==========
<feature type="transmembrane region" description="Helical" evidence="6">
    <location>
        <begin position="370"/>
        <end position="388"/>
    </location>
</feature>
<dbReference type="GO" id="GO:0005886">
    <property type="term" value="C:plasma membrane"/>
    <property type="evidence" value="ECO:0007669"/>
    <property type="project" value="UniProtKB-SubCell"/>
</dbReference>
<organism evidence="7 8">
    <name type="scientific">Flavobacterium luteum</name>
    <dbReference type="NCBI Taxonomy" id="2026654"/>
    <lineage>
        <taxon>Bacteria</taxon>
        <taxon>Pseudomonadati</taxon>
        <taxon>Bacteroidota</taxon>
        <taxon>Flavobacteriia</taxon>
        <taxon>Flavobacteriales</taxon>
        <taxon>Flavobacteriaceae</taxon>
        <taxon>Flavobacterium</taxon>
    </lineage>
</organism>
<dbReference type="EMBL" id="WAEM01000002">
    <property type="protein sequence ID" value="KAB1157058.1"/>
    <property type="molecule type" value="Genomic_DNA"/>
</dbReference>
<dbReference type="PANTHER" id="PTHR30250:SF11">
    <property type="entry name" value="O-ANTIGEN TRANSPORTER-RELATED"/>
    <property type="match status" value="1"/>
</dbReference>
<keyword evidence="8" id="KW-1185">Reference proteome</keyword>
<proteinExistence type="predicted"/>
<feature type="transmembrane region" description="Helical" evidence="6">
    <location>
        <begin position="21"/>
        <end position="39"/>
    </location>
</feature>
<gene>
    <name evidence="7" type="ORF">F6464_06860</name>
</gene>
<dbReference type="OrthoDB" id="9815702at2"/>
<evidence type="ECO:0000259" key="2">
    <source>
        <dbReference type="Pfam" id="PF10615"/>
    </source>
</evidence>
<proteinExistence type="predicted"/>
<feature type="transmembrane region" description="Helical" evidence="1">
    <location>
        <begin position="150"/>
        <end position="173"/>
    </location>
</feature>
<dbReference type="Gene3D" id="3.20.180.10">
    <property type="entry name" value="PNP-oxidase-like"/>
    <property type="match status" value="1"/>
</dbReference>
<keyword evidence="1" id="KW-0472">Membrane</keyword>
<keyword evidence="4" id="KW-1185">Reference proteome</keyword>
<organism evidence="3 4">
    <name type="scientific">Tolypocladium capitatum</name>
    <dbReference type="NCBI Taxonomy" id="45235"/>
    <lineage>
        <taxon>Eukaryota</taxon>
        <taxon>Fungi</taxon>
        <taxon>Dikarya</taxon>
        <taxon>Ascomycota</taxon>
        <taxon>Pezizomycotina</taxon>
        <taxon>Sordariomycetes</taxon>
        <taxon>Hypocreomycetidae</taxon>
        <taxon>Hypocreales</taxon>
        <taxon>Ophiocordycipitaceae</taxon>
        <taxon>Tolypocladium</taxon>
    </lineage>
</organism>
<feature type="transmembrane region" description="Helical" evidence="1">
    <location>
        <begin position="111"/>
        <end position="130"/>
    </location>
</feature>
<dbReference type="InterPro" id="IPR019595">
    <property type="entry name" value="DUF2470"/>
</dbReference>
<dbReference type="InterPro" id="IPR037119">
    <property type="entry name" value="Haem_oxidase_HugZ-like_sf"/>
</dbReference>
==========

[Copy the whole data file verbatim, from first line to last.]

<feature type="transmembrane region" description="Helical" evidence="6">
    <location>
        <begin position="370"/>
        <end position="388"/>
    </location>
</feature>
<dbReference type="GO" id="GO:0005886">
    <property type="term" value="C:plasma membrane"/>
    <property type="evidence" value="ECO:0007669"/>
    <property type="project" value="UniProtKB-SubCell"/>
</dbReference>
<organism evidence="7 8">
    <name type="scientific">Flavobacterium luteum</name>
    <dbReference type="NCBI Taxonomy" id="2026654"/>
    <lineage>
        <taxon>Bacteria</taxon>
        <taxon>Pseudomonadati</taxon>
        <taxon>Bacteroidota</taxon>
        <taxon>Flavobacteriia</taxon>
        <taxon>Flavobacteriales</taxon>
        <taxon>Flavobacteriaceae</taxon>
        <taxon>Flavobacterium</taxon>
    </lineage>
</organism>
<dbReference type="EMBL" id="WAEM01000002">
    <property type="protein sequence ID" value="KAB1157058.1"/>
    <property type="molecule type" value="Genomic_DNA"/>
</dbReference>
<dbReference type="PANTHER" id="PTHR30250:SF11">
    <property type="entry name" value="O-ANTIGEN TRANSPORTER-RELATED"/>
    <property type="match status" value="1"/>
</dbReference>
<keyword evidence="8" id="KW-1185">Reference proteome</keyword>
<proteinExistence type="predicted"/>
<feature type="transmembrane region" description="Helical" evidence="6">
    <location>
        <begin position="21"/>
        <end position="39"/>
    </location>
</feature>
<gene>
    <name evidence="7" type="ORF">F6464_06860</name>
</gene>
<dbReference type="OrthoDB" id="9815702at2"/>
<evidence type="ECO:0000259" key="2">
    <source>
        <dbReference type="Pfam" id="PF10615"/>
    </source>
</evidence>
<proteinExistence type="predicted"/>
<feature type="transmembrane region" description="Helical" evidence="1">
    <location>
        <begin position="150"/>
        <end position="173"/>
    </location>
</feature>
<dbReference type="Gene3D" id="3.20.180.10">
    <property type="entry name" value="PNP-oxidase-like"/>
    <property type="match status" value="1"/>
</dbReference>
<keyword evidence="1" id="KW-0472">Membrane</keyword>
<keyword evidence="4" id="KW-1185">Reference proteome</keyword>
<organism evidence="3 4">
    <name type="scientific">Tolypocladium capitatum</name>
    <dbReference type="NCBI Taxonomy" id="45235"/>
    <lineage>
        <taxon>Eukaryota</taxon>
        <taxon>Fungi</taxon>
        <taxon>Dikarya</taxon>
        <taxon>Ascomycota</taxon>
        <taxon>Pezizomycotina</taxon>
        <taxon>Sordariomycetes</taxon>
        <taxon>Hypocreomycetidae</taxon>
        <taxon>Hypocreales</taxon>
        <taxon>Ophiocordycipitaceae</taxon>
        <taxon>Tolypocladium</taxon>
    </lineage>
</organism>
<feature type="transmembrane region" description="Helical" evidence="1">
    <location>
        <begin position="111"/>
        <end position="130"/>
    </location>
</feature>
<dbReference type="InterPro" id="IPR019595">
    <property type="entry name" value="DUF2470"/>
</dbReference>
<dbReference type="InterPro" id="IPR037119">
    <property type="entry name" value="Haem_oxidase_HugZ-like_sf"/>
</dbReference>